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Photo: This is CA

On Tuesday, April 16, the Tijuana River was designated one of the top ten most endangered rivers in the United States by American Rivers, a national environmental advocacy organization focused on protecting and promoting the health of rivers.  Each year, the organization releases a list of the Most Endangered Rivers in America to shine a spotlight on threats to clean water and drive advocacy.  Rivers that make the list are selected based on their importance to surrounding communities, the scale of threats impacting them, and the opportunity they provide to bring community members together to address the threat. 

The Clean Border Water Now program at Surfrider San Diego teamed up with our friends at Un Mar de Colores to announce the designation at a press conference in Imperial Beach at the Tijuana Estuary Visitor Center.  Surrounded by a sea of vibrant yellow flowers blanketing the estuary and the bustling city of Tijuana in the distance, six speakers shared their reactions to the announcement and several local news media outlets attended.  

Ramon Chairez, Un Mar de Colores

It’s not only the river that’s endangered.  

This announcement comes at a time when the environmental catastrophe in the Tijuana River Watershed and the resulting public health crisis continue to worsen.  Since January 1st of this year, over 28 billion gallons of contaminated water have flowed through the river and into the Pacific Ocean in Imperial Beach.  The southernmost beach in San Diego County has been closed for nearly 900 consecutive days and counting.  The water is now so inundated with toxic pollution that air quality is also impaired.  People are getting sick standing in their front yards, doing their jobs, and going to school.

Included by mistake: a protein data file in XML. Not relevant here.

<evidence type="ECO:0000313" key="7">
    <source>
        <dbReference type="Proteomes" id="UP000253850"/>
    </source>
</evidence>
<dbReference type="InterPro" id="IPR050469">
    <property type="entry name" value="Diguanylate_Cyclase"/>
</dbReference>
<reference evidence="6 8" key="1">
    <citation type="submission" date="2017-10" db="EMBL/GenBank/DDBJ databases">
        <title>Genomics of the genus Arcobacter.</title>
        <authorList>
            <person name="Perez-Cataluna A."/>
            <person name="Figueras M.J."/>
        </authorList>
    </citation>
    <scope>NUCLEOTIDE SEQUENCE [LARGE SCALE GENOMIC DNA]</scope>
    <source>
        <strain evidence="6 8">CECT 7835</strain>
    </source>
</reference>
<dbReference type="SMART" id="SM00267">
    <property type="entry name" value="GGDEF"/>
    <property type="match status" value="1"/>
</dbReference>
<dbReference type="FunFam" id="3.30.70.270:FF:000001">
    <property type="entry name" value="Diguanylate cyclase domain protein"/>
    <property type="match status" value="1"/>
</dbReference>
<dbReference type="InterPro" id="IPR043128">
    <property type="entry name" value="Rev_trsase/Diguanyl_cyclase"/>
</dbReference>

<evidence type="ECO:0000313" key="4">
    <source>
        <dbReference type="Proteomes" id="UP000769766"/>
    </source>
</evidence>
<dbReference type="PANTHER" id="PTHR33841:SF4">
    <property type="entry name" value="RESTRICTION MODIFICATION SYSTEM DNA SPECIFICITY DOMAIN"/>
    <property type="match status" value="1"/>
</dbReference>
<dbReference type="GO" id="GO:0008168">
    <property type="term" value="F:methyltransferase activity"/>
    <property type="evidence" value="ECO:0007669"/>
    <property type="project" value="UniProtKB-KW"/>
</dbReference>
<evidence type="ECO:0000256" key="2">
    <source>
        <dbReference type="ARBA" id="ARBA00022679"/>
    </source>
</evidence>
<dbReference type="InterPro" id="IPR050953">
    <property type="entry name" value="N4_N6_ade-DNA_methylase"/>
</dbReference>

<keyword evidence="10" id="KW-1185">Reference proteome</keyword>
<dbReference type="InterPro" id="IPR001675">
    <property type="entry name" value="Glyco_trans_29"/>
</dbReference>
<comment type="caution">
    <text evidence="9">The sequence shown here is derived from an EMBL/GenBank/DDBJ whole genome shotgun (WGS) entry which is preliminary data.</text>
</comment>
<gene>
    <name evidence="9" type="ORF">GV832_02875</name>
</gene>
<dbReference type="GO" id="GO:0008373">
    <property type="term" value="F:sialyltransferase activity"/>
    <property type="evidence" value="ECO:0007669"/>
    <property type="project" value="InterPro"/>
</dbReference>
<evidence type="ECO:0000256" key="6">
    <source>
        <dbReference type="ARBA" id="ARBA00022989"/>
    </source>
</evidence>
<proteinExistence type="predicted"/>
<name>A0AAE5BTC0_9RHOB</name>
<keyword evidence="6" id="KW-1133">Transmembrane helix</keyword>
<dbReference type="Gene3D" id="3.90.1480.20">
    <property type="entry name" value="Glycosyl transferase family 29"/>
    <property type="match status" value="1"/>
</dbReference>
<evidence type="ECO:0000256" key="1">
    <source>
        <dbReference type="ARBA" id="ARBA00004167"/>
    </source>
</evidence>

Featured speakers commented on the current state of crisis and also highlighted the values of the Tijuana River Watershed, along with the importance of this new designation.  


From left: Sarah Davidson, Surfrider Foundation; Bobby Wallace, Barona Band of Mission Indians of the Kumeyaay Nation; Zach Plopper, Surfrider Foundation

Bobby Wallace, of the Barona Band of Mission Indians of the Kumeyaay Nation opened with a powerful land acknowledgement, and added, “The water is not going to stop flowing. It’s going to keep going. It’s going to go up the coast, we can’t even swim.  Our fish in the harbor – it’s polluted – not everyone knows this, but it is.  We need to stop this and we need to stop it now.  So I call on everybody, please support this endeavor.”

Zach Plopper, Senior Environmental Director at the Surfrider Foundation explained, “This river is the ecological heartbeat of the border region.  The wetland is a blue-carbon ecosystem.  It captures more atmospheric carbon per acre than any other habitat type in the county.  More than 10,000 acres of protected areas on both sides of the border are in place to safeguard the river, the estuary, and the surrounding ecosystems, including California’s southernmost marine protected area.  It provides open space for thousands of local residents as well as visitors from far beyond our region.  This place is incredible.  But the public health and environmental justice emergency unfolding here has been going on for decades and it's worse now than it’s ever been . . . It’s our hope that the designation of the Tijuana River as one of the most endangered rivers in the country will be a turning point in the effort to get the funding and resources that are so desperately needed to ensure a clean and accessible Tijuana River Valley.” 


From left: Mario Ordoñez-Calderón, Un Mar de Colores; Bethany Case, Surfrider Foundation

Mario Ordoñez-Calderon, Co-founder and Executive Director of Un Mar de Colores added, “The Tijuana River is a symbol of connectedness and intersectionalism, and in the face of pressing climate issues that will force us to start approaching environmental issues not just at a national level but at an international and global level, the Tijuana River possesses the greatest opportunity to demonstrate successful tri-national collaboration in undoing a gross array of environmental injustices against clean water that have gone overlooked in this nation for far too long.”